Social Networks: The Powerful Voice of the People
The twenty-first century has been welcomed as the Age of Networks. Throughout history, counting thousands of years of hierarchical rule of established leaders, the real power has resided in networks of people and their ability to bring on change. As Niall Ferguson aptly described in his book, The Square and the Tower, “from the cults of ancient Rome to the dynasties of the Renaissance, from the founding fathers to Facebook…it is through networks that revolutionary ideas can contagiously spread.”
In the mid-1400s, Johannes Gutenberg first introduced his printing press, and soon thereafter, many European cities had adopted printing. While not digital or instantaneously global reaching like today’s social networks, the printing press can be seen as one of the most important mediums in the dissemination of public opinions and catalysts for social movements. With the printing press came a powerful mechanism for public critiques of corrupt practices and cries for societal reformation.
“…it is through networks that revolutionary ideas can contagiously spread.”
Similar to the advent of the printing press, the white paper by Satoshi Nakamoto published in October 2008, was not just a plan for a tamper-proof, decentralized peer-to-peer electronic cash system but a revolutionary social movement that called for a paradigm shift away from hierarchical manipulation of and interference in economic forces. Pioneers of the crypto movement such as Vitalik Buterin (Ethereum), Charlie Lee (Litecoin), Elizabeth Stark (Lightning) and Da Hongfei (NEO) called for wide-sweeping changes and were visionaries in the building of alternative solutions that formed the foundation for a new financial system. Whereas most governments and business leaders first considered cryptocurrency and blockchain a threat to their power, more and more are starting to embrace the immense power and potential opportunities thanks to the collective voice of this powerful social movement now 11 years old.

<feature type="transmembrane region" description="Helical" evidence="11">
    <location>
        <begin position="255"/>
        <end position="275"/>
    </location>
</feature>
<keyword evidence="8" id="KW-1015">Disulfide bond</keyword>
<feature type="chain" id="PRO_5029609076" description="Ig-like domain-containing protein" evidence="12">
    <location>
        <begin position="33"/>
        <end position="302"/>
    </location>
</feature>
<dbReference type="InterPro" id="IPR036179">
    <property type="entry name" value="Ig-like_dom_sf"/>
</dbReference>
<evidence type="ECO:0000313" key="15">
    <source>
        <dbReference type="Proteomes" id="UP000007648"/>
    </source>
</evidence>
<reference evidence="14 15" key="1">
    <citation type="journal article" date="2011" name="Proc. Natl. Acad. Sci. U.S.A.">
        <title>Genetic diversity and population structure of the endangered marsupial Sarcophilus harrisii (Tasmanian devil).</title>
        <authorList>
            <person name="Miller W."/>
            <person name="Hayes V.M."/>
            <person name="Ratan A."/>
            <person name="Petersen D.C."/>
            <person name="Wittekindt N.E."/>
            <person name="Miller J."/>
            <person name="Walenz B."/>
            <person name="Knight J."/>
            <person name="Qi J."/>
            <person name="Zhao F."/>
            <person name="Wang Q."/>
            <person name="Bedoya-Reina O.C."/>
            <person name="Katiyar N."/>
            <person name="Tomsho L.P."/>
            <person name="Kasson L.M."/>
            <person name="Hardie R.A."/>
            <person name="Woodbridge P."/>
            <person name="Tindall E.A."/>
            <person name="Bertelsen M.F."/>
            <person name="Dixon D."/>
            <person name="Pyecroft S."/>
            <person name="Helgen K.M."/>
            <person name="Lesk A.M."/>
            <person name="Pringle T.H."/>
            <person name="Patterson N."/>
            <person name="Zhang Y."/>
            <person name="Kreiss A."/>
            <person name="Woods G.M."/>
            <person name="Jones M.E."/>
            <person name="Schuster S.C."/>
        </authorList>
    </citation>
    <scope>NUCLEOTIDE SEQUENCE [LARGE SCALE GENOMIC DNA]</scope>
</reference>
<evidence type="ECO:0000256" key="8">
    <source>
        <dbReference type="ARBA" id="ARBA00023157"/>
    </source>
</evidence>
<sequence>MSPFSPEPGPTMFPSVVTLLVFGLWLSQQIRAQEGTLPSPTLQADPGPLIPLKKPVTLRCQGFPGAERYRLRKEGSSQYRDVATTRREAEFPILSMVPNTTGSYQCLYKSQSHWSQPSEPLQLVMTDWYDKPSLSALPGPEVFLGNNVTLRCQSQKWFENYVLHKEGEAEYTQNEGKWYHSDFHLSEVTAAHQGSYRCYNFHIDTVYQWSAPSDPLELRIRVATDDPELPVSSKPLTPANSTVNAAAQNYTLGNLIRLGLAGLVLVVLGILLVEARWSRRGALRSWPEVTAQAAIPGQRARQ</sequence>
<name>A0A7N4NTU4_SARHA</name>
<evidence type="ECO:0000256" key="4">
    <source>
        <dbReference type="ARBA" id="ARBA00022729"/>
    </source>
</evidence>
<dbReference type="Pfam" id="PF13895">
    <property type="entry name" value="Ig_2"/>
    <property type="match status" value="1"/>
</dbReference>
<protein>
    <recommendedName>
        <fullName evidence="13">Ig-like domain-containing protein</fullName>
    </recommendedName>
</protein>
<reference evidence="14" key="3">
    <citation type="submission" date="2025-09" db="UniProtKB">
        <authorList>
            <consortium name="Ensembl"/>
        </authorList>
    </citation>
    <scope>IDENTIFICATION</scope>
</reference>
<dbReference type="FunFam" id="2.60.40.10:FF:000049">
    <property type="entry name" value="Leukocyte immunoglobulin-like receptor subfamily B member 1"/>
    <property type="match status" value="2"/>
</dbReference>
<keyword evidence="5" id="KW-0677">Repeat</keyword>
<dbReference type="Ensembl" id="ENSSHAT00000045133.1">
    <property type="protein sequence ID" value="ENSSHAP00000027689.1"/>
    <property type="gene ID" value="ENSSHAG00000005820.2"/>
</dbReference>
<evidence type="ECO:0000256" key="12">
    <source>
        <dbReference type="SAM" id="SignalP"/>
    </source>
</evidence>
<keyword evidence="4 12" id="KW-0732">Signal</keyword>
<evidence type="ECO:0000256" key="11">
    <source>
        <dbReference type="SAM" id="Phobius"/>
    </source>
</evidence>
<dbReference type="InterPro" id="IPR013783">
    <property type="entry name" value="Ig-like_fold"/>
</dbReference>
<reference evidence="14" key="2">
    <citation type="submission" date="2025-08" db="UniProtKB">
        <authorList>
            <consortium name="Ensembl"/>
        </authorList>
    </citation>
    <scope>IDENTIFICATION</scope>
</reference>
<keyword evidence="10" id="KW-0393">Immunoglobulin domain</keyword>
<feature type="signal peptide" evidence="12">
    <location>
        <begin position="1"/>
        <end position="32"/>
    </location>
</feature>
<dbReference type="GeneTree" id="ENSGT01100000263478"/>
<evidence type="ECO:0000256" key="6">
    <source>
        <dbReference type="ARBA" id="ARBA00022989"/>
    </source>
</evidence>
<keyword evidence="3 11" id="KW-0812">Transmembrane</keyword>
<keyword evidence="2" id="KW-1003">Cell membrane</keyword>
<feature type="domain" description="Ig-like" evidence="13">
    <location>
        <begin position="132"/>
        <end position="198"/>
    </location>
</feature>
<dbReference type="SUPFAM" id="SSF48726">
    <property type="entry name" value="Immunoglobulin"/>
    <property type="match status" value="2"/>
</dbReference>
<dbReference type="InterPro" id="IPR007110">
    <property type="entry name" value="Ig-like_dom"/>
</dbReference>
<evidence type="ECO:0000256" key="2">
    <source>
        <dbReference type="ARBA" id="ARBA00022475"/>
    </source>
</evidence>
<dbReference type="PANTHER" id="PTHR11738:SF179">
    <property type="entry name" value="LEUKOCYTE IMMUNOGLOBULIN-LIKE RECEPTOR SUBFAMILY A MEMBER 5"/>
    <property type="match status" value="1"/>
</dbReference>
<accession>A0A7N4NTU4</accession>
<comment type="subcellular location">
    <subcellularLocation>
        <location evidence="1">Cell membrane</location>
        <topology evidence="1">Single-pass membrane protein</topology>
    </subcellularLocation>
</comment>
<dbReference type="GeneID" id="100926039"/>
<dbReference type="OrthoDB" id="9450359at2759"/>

As I woke up in the morning on June 2, 2020, and noticed the unified global social movement of #blackouttuesday, I was heartened by the thought of how impactful and far-reaching this message that resonates with so many people can be when broadcasting across social networks. While a blackout screen appears on the surface to be simplistic, the impact of its unifying ability, through social media, to convey the underlying message, that black lives matter and social injustice will not be tolerated, is much more complex and impactful.
Think about how powerful this modern-day printing press called social media is when by lunch, Kylie Jenner alone had over 2 million likes from her 179 million followers while others with large followings like The Rock (185M), Beyonce (113M), Katy Perry (98M), Ellen DeGeneres (90M), and many others used their social media platform to disseminate a similar message.
“To sin by silence when they should protest, makes cowards of men.”
- Abraham Lincoln
Abraham Lincoln once said, “to sin by silence when they should protest, makes cowards of men.” While we at Shyft Network, unfortunately, do not yet have millions of followers to influence, we, like our ancestors before us who used the power of networks to ignite calls for reformation, will not stay silent while social injustice and racial discrimination plague society. So that is why on June 2nd, 2020, united we stood and proudly we showed our support for the social movement of #blackouttuesday with millions of voices from around the world demanding change.
This piece was written by Bruce Silcoff - Head of Enterprise and Global Initiatives, Shyft Network
Shyft Network aggregates trust and contextualizes data to build an authentic reputation, identity, and creditability framework for individuals and enterprises.